No, this is just a simple half hour at a Family Fun Night at a school nearby.  But although I will be there just half-an-hour, it is an important night.  You see, not only is Inclement just about my favorite place in the world to spend my time, and a place that provides so many ideas I don’t have time to write about them, it is also business for me.  And an important rule in business is that you have to get the word out that you ARE in business.  You have to let people KNOW what you do.  In half an hour, over the course of maybe two books, I hope to say something or do something or read something that sticks in those parents’ and childrens’ and teachers’ minds.  Perhaps they will buy some books.  Perhaps they will hire BETWIXT and me to do a Creative Collaboration at the school.  Perhaps a Mom or a Dad somewhere will sit down and draw something with their child instead of telling them to go play video games.  Whatever happens, whatever the outcome of half an hour, it can’t be bad.

Half an hour is a very short time.  In the scheme of the universe, it is like a baby-biscuit nano-second.  But the process for preparing for that half an hour is huge.

Here is my list today:

1. Pack computer equipment.  When I read to large groups, I do so with a laptop and a digital projector.  Makes it MUCH easier for everyone to see the illustrations in the books.

2. Pack the cords for computer equipment.  This is a biggie.  If I forget the cords, what is the point of having the computer?

3. Pack my illustration supplies–easel, BIG PAPER (sheets of 3 feet x 4 feet), chalk pastels.

4. Trim 150 bookmarks to hand out.  I printed them yesterday, and today, I have to trim them.  I hate trimming.  Oh, and I have to pack these, so I don’t forget them.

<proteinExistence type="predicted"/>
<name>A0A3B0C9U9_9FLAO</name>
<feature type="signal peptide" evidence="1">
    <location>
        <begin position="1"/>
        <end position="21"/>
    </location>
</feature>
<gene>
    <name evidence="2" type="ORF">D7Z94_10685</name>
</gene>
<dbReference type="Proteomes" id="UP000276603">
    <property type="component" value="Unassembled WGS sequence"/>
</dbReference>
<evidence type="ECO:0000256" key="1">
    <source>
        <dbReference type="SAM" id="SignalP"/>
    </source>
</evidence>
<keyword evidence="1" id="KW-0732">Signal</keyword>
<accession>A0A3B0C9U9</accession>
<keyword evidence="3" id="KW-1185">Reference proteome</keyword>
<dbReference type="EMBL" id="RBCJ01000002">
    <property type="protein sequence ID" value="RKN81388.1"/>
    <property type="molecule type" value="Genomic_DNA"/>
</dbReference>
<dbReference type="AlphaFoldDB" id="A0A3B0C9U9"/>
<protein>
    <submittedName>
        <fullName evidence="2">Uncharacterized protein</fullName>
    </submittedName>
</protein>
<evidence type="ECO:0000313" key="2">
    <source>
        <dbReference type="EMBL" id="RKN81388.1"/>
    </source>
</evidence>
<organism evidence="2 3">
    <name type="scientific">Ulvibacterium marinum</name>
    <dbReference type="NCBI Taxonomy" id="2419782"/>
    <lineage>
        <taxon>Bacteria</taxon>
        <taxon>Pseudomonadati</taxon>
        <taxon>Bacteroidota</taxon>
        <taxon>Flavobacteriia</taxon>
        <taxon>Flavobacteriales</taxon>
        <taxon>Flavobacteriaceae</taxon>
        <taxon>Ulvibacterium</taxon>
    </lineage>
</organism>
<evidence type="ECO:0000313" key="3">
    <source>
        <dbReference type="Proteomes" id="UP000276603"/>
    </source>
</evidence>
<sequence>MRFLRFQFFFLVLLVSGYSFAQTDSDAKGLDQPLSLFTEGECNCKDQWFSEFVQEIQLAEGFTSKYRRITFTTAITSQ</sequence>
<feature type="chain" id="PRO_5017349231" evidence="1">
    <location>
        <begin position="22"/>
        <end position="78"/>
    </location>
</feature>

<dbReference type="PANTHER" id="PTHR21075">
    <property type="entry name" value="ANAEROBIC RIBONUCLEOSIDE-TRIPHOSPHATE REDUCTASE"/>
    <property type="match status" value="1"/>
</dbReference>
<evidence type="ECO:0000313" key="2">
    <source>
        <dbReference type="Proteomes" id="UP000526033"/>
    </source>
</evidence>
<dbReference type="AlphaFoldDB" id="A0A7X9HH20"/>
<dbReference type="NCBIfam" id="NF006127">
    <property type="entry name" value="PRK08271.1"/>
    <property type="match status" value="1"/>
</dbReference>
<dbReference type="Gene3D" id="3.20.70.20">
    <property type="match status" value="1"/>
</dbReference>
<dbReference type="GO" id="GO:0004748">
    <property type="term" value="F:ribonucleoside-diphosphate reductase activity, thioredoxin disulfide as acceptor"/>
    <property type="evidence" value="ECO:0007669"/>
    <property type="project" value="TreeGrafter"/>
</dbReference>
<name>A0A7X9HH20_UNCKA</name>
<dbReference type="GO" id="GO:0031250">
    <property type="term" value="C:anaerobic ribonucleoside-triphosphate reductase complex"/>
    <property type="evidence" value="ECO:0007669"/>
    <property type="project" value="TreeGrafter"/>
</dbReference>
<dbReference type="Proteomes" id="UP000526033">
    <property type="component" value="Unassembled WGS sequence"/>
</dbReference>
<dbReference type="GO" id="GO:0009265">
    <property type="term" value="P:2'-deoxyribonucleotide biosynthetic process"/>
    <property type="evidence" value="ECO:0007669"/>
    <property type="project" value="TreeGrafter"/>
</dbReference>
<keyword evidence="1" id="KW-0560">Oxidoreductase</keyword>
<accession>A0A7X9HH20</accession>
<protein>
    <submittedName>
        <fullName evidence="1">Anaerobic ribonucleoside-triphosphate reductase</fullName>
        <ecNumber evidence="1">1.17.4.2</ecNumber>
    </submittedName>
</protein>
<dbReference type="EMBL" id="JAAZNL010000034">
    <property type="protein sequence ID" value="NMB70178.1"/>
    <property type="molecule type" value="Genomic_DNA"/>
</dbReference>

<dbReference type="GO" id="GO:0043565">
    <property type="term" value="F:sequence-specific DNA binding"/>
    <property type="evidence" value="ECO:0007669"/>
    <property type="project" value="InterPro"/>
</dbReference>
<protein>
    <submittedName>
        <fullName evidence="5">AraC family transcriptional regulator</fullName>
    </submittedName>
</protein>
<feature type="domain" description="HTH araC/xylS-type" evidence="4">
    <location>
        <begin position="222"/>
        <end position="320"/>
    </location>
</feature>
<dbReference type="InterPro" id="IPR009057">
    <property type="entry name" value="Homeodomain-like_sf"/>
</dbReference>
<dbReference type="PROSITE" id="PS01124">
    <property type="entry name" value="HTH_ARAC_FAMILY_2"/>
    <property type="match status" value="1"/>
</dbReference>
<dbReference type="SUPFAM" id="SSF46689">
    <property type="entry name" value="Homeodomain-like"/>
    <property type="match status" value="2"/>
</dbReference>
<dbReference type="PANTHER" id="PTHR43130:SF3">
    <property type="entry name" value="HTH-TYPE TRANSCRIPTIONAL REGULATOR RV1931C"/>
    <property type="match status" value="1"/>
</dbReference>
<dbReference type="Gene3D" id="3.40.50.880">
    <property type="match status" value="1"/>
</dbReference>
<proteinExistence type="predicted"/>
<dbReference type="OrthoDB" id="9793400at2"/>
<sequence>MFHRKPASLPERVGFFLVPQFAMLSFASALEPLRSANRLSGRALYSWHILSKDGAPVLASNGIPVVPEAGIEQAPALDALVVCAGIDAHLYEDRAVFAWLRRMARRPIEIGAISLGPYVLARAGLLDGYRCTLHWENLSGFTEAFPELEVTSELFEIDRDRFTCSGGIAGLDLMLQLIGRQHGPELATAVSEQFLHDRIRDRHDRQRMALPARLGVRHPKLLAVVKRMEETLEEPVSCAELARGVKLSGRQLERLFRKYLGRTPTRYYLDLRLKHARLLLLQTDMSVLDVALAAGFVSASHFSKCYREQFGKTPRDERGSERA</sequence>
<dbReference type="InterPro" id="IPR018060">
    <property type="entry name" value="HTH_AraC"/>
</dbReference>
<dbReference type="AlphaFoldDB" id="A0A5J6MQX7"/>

5. Money.  I have to get change and pack the cash box.  People may want to purchase books.  Can’t forget this.

Wonder how it will work for MY fiscal crisis...

Wonder how it will work for MY fiscal crisis…

6.  BOOKS.  I can’t forget books.  This is probably the biggest pain as far as packing goes.  I have 7 book titles now, and I’m going to take some of each.  Which leads to 7 different boxes of books, and I never know how many to take of each, so I always bring more than I need….

7. I forgot this in the first part of the list–check to make sure all the book presentations WORK on my computer BEFORE I pack it up.  If the book doesn’t run on the computer, there is NO POINT in bringing the computer.

8. Babywipes.  No, I don’t have a baby.  But, they are very handy in cleaning my hands after I use chalk pastels for 10 minutes or so.

9. Water.  I always get thirsty.

10. Carry everything out to the truck.  This is where my 14 year old son comes in, AND his father, after he gets home from work.

11. Get ready myself.  See, I have to tell myself to do this, because I get out of the house so infrequently.  I planned my wardrobe last night, fortunately.

12.  Oh, another thing I forgot–my camera.  I have to pack the camera so I can get pictures of me doing what I do, so I can BLOG about it tomorrow to whomever might be reading this.

13.  Eat.  When I get busy like this, I forget to eat.  Then I get really hungry during my presentation, and sometimes I feel like I’m going to “lose my cookies”, and that isn’t fun when I’m reading to families.  So, I must eat before I leave.

Tastes just like chicken...

Tastes just like chicken…

I think that is it.  Lucky 13.  All of this, to get Inclement out there, in front of families, to hopefully enchant them a little bit, to make people see what I see when I visit that little place in Southwest Iowa, from which all magic and wonder flows–at least for me.


So, tomorrow, I may have a tale to tell about my brief half hour.  Perhaps I’ll have a booking for a Creative Collaboration for next fall.  Perhaps I’ll have a new idea for a book.  I will definitely be working on Soda’s Valentine.  Finishing layout, so I can turn the file into a pdf and upload it!  Yay, getting closer.  But for today, my focus has to be on this half hour that occurs around suppertime tonight.  Think happy thoughts for me!  And pray I don’t forget anything.